The “Fair Share” legislation is a part of a growing trend of State activism in forcing employers to pick up the expense of medical care for the uninsured. Recent efforts in this direction were noted in a previous article on this site. The Fourth Circuit decision will be closely watched as a bellweather for whether such efforts have any spark of life outside of the broad blanket of ERISA preemption.

According to the Richmond Times-Dispatch (AP Wire), Sullivan argued that the legislation is not preempted “because it doesn’t force Wal-Mart to offer health care; it gives companies the choice of spending at least 8 percent on employee health benefits or covering the costs with increased taxes.”

The Times-Dispatch reports that Sullivan argued “They have real options; Wal-Mart knows it . . . They were trying to convince the legislature they weren’t as chintzy as their competitors were saying they were.”

RILA attorney William J. Kilberg argued that ERISA does not permit States to compel companies’ health-care spending. Since companies can opt to pay the tax, Niemeyer asked if the legislation was actually mandating benefits. In reply Kilberg stated: “It’s a Hobson’s choice, because no sane employer would make that choice” between increasing its spending and paying more taxes, Kilberg said.

Kilberg characterized the legislation as “an unprecedented, direct assault on ERISA” and, if upheld, the end of a uniform national plan as envisioned by ERISA.

Additional information is available on the RILA website.

:: Healthcare Security Ordinance Challenged As Preempted By ERISA

With the changing fortunes in Congress, pundits have forecast more initiatives to address healthcare concerns. As to the possible form of such proposals, one might review the AFL-CIO “Fair Share Health Care” campaign in which “activists are working with state legislators to win legislation to require corporations to pay their fair share for health care.”

Inevitably, however, State and local initiatives will encounter the preemptive borders of ERISA if employer mandates form a part of the funding of such plans. In the most recent example, the Golden Gate Restaurant Association, described as a nonprofit group representing the interests of restaurant owners, filed suit yesterday in the U.S. District Court in San Francisco alleging that San Francisco’s Worker Healthcare Security Ordinance is preempted by ERISA.

According to an article appearing in the San Francisco Examiner, the ordinance requires businesses with 20 employees or more to invest $1.06 to $1.60 for each employee hour worked for health care.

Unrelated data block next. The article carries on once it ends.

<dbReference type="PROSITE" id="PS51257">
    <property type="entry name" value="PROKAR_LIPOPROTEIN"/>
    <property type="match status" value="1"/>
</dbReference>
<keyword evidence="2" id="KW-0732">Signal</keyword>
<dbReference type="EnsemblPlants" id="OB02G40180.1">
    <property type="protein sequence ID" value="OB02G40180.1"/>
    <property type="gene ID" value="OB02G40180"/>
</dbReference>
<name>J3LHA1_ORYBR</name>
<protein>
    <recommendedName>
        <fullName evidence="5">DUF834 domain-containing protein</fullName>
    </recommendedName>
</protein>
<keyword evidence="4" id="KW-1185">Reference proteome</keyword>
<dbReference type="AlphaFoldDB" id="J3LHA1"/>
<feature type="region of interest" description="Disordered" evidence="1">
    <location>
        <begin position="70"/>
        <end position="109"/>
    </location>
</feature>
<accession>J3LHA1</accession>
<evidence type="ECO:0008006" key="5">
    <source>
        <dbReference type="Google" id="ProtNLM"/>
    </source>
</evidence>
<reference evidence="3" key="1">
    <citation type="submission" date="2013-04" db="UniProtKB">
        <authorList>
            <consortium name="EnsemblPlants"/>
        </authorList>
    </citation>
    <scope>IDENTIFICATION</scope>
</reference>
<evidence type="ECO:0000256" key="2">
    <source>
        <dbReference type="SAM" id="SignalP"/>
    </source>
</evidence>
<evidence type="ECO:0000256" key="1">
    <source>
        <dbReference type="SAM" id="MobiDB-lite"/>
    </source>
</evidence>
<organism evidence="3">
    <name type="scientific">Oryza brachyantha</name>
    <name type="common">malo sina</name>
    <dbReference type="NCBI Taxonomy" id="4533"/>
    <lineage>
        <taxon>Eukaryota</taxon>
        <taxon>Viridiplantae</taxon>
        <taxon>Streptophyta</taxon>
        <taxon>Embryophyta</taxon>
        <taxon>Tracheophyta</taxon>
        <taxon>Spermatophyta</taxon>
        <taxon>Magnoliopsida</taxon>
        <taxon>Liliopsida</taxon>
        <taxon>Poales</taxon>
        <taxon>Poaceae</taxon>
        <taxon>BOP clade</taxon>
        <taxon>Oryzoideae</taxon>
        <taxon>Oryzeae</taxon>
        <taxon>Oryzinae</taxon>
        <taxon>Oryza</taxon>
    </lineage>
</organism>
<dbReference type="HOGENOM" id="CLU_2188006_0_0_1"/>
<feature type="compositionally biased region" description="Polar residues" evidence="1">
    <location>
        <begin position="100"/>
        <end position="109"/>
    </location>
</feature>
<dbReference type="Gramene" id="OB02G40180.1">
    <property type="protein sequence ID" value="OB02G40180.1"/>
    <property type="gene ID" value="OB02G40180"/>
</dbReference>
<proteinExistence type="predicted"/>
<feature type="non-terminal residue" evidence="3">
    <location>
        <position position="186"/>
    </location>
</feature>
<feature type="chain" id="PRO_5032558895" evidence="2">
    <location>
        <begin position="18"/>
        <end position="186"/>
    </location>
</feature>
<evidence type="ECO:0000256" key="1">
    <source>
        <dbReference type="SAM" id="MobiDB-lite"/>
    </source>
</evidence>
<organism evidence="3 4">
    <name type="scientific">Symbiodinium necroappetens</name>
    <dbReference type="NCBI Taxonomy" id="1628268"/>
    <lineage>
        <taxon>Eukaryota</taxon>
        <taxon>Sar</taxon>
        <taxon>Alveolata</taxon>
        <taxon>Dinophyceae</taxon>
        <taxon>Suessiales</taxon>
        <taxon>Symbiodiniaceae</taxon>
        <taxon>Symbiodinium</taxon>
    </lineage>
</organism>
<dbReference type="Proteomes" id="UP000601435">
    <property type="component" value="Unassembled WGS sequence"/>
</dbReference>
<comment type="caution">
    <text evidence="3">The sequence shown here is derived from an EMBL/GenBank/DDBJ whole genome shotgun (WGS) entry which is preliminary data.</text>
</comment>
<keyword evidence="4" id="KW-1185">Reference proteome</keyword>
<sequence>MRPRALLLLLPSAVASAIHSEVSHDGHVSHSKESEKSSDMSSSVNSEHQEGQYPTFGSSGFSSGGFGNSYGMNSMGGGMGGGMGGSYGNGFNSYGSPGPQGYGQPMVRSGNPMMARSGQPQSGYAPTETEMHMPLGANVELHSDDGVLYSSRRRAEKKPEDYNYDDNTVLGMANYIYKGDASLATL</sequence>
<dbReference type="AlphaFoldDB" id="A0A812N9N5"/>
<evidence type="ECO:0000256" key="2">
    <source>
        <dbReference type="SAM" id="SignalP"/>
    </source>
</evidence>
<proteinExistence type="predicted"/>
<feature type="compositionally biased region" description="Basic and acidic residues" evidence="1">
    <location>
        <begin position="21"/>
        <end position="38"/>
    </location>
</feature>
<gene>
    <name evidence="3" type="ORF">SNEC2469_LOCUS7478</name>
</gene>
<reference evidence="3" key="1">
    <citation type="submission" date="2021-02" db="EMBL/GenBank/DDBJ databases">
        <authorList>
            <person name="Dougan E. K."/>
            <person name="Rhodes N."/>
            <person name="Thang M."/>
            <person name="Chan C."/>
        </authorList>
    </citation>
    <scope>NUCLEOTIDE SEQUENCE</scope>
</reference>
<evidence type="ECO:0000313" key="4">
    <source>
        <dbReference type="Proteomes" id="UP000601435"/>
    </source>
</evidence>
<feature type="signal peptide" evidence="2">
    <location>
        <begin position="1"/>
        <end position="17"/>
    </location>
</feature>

The complaint alleges that “if implemented, the ordinance would intrude both directly and indirectly upon the administration of such [ERISA] plans.” On the other hand, Ken Jacobs, chairman of the UC Berkeley Center for Labor and Research, is quoted as stating that “This law was written very carefully to avoid pre-emption under ERISA . . .”

Jacobs claims that “[t]his law is like the minimum wage law. It sets standards for spending on health care. The law says nothing about the content of the health services, which is what ERISA addresses.”

The preemption issue is a substantial threat, however, as the District Court of Maryland has only this summer struck down legislation aimed at increasing healthcare spending through employer dollars. On July 19, 2006, the District of Maryland ruled that Maryland’s so-called “Wal-Mart law,” was preempted by ERISA.

Under The Fair Share Health-Care Fund Act, Md. Code Ann., Lab. & Empl. § 8.5-101, et seq. (“Fair Share Act”), non-governmental employers of 10,000 or more people that “[do] not spend up to 8% of the total wages paid to employees in the state on health insurance costs, shall pay to the Secretary an amount equal to the difference between what the employer spends for health insurance costs, and an amount equal to 8% of the total wages paid to employees in the State.” See, Retail Leader Associate v. Fielder, (D. Md. 2006)

The Maryland legislation targeted Wal-Mart in a way distinguishable from the San Francisco ordinance, but it remains to be seen if the financial burden on employer plans may nonetheless find apt analogies in the Fielder decision. (The Fielder decision is reportedly being appealed – see August 2006 Lorman newsletter prepared by McGuire, Woods.)

Presumably, the approach taken by the San Francisco ordinance has been informed by experience gained from observing the fate of the Fair Share initiative in Maryland. For more discussion of the policy driving such legislation, a good resource may be found on The Faculty Law Blog where Saul Levmore provides insight on the Chicago “big-box” retail store ordinance and additional links.